Inflation in Britain accelerated at its fastest pace in nearly two years last month, as businesses reopened and social distancing restrictions were relaxed. Consumer prices rose 2.1 percent in May compared with last year, the national statistics agency said on Wednesday.
It is the first time the annual inflation rate has climbed above the Bank of England’s 2 percent target since July 2019. In April, the rate was 1.5 percent.
Prices rose 0.6 percent in May from the previous month, driven by increases in clothing, transport, restaurants and hotels, and recreational expenses like computer game downloads.
Across Europe and the United States, policymakers and investors are watching inflation closely for signs of whether the current upward pressure on prices is temporary or here to stay. Some of the jump in annual inflation rates can be explained by the fact that prices were so low a year ago, when economies shut down in response to the pandemic.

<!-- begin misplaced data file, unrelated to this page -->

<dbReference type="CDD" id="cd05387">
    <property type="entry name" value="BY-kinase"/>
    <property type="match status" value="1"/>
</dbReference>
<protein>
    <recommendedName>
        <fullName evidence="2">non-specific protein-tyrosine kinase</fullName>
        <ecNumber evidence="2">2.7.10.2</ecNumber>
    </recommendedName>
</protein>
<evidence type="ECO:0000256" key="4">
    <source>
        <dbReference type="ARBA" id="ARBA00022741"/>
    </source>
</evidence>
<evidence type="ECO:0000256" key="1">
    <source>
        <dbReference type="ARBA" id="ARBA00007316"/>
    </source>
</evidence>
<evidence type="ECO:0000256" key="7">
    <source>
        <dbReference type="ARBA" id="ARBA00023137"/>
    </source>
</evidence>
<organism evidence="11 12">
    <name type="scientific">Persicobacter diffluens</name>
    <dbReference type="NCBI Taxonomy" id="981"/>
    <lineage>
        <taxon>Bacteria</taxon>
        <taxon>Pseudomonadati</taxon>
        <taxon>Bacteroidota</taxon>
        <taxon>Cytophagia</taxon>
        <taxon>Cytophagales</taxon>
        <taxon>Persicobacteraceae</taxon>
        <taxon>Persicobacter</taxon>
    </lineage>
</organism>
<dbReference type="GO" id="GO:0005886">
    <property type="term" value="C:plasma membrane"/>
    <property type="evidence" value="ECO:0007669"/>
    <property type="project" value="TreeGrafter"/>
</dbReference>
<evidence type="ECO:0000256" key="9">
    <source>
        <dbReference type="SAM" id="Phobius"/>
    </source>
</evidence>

But the reopening is also causing prices to jump as businesses try to keep up with a sudden increase in demand. If inflation remains high and keeps rising faster than expected, it could be a sign the economy is overheating and central banks would be forced to pull back on monetary stimulus. On Wednesday, the Federal Reserve will make its next policy announcement amid rising inflation expectations in the United States.
“The firming of price pressures in the U.K. is part of a global phenomenon as the world emerges from the Covid-19 pandemic,” Ambrose Crofton, a strategist at JPMorgan Asset Management, wrote in a note. “As a result, central banks are gradually tiptoeing towards the exit of their emergency monetary support programs.”
The Bank of England expects inflation to rise to about 2.5 percent by the end of this year before drifting lower. Its next policy meeting is on June 24.